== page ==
Establish National Paid Family and Medical Leave

Current Family and Medical Leave law provides unpaid, job-protected leave for serious health related events for only about half of the workforce.  The other half don’t qualify for this unpaid leave, and many more simply cannot afford to take it because it is unpaid. The Family and Medical Insurance Leave (FAMILY) Act would establish a national paid family and medical leave insurance program, ensuring that American workers would no longer have to choose between a paycheck and caring for themselves or a family member.

 

Expanding the Child Care Tax Credit

Over 90 percent of families use some kind of child care. Our tax code must catch up to working parents with young children. Current law limits benefits to families with incomes greater than $43,000 to a 20 percent credit instead of the full 35 percent credit. Middle-class families should be able to claim the full tax credit for their child care expenses.

 

Increase Quality and Affordable Early Childhood Education

Investing in early education programs like Head Start is one of the single most important things we can do to open up opportunities for kids and set our children up for a lifetime of success. The Strong Start for America's Children Act is an innovative federal-state partnership to expand and improve early learning opportunities for children across the birth to kindergarten.  The Early Childhood Nutrition Improvement Act would help child care centers, Head Start programs, and afterschool programs provide nutritious meals and snacks to children.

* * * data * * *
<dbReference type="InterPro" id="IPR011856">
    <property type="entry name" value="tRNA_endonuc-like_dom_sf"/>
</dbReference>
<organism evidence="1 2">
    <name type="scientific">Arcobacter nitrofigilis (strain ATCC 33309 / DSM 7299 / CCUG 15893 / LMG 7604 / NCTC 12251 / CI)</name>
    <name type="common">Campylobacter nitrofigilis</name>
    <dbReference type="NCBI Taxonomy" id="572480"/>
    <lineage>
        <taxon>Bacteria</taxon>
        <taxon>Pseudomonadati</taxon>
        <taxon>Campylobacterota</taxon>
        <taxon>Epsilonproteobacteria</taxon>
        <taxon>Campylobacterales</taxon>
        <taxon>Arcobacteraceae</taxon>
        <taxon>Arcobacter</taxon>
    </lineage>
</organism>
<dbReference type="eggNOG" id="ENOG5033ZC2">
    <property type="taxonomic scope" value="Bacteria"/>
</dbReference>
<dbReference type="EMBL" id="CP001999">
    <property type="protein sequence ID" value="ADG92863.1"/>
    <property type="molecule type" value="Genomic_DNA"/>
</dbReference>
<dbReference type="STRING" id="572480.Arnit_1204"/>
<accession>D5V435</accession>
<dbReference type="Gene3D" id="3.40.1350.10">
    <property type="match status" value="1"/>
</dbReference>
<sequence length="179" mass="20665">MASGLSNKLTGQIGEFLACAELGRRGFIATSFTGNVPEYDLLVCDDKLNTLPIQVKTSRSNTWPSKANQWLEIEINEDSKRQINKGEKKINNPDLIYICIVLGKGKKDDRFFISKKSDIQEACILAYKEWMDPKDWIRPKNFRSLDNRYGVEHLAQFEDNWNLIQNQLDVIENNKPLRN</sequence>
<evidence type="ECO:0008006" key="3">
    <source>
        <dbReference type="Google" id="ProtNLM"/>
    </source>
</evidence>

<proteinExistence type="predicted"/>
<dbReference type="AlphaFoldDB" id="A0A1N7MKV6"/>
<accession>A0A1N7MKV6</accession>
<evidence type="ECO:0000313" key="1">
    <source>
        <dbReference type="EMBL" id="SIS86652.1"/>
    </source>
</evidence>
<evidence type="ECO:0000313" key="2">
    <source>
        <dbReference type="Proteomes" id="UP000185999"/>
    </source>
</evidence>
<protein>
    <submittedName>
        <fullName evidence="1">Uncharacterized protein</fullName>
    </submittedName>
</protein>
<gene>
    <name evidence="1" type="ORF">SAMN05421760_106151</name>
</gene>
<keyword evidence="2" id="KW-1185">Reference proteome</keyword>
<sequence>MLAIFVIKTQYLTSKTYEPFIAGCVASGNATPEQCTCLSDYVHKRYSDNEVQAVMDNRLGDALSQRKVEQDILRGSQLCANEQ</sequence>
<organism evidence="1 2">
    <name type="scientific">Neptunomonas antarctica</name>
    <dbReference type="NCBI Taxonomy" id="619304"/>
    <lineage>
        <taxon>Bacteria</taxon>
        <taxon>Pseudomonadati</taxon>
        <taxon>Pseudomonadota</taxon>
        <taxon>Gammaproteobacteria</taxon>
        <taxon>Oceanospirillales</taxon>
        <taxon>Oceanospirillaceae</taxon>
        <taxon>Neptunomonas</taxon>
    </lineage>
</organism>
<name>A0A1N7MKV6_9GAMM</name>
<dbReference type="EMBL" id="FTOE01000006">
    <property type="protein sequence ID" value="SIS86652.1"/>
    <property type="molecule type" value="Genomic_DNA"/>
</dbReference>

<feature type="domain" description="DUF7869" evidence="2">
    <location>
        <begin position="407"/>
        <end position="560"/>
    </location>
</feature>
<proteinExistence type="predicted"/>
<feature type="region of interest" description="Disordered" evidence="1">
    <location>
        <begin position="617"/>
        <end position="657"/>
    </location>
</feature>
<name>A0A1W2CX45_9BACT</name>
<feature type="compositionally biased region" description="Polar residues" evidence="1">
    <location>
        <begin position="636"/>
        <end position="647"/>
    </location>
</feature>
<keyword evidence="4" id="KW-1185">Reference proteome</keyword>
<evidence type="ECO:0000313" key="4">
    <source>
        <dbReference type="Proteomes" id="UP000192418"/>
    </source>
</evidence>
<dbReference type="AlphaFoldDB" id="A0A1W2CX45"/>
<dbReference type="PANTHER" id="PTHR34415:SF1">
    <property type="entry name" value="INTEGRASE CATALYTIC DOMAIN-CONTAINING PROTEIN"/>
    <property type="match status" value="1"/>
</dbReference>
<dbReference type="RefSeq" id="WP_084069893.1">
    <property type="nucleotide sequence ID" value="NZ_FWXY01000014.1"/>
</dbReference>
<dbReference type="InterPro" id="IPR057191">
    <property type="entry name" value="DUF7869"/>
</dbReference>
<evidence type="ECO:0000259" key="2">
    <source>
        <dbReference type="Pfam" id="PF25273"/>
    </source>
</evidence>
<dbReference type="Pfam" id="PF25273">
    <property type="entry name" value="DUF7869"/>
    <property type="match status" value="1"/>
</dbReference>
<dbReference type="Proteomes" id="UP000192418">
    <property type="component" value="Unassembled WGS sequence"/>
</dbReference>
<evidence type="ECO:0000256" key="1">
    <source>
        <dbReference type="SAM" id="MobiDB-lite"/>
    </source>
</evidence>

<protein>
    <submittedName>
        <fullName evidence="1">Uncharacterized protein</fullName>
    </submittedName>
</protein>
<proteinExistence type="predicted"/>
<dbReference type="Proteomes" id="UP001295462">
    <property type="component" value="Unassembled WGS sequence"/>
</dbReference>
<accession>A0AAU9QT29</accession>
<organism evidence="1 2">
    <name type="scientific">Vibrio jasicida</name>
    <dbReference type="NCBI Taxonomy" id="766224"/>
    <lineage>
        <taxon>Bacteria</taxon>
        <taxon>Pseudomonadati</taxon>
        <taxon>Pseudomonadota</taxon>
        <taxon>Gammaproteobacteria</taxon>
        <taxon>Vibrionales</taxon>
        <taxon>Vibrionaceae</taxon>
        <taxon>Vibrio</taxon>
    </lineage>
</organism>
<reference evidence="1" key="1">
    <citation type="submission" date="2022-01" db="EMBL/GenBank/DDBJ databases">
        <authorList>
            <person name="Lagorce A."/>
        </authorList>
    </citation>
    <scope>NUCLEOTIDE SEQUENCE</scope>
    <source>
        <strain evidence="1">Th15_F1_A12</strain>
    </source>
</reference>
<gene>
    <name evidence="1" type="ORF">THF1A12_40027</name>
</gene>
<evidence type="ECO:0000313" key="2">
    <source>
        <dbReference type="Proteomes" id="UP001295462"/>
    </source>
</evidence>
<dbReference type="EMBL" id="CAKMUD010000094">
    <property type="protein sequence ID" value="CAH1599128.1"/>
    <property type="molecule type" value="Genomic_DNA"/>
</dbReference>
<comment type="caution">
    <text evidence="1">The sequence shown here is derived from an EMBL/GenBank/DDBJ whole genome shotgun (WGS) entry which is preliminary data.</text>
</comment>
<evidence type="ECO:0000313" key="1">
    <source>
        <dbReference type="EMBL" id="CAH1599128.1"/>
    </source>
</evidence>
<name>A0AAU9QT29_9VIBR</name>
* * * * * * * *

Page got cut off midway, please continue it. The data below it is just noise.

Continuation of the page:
Making College More Affordable

Women are 21 percent more likely to be college graduates and 48 percent more likely to have completed graduate school. Yet increasingly college graduates are saddled with unmanageable and crushing student loan debt payments preventing them from buying a home or starting their own business. The Bank on Students Emergency Loan Refinancing Act would allow borrowers with high interest rates on their outstanding student loans to refinance at much lower levels.

 

Protect a Woman’s Freedom of Choice

A woman’s right to choose is a decision best made by a woman, her doctor and her family – not Washington politicians. Instead of defunding Planned Parenthood, we should ensure woman have access to affordable preventive healthcare services including breast and cervical cancer screenings.

 

Support Women Entrepreneurs and Small Businesses

Women entrepreneurs account for just $1 out of every $23 in small business lending, despite representing approximately 30 percent of all small companies. They are also more likely to be turned down for loans or face less favorable terms than men. The Women’s Small Business Ownership Act would improve access to lending and increase business counseling and training services for women entrepreneurs, and give women-owned businesses more access to federal contracts.

 

Rep. Maloney first released his plan to “Expand Economic Opportunities for Women” in 2014, which Politico called “one of the most extensive efforts” to highlight economic challenges facing women.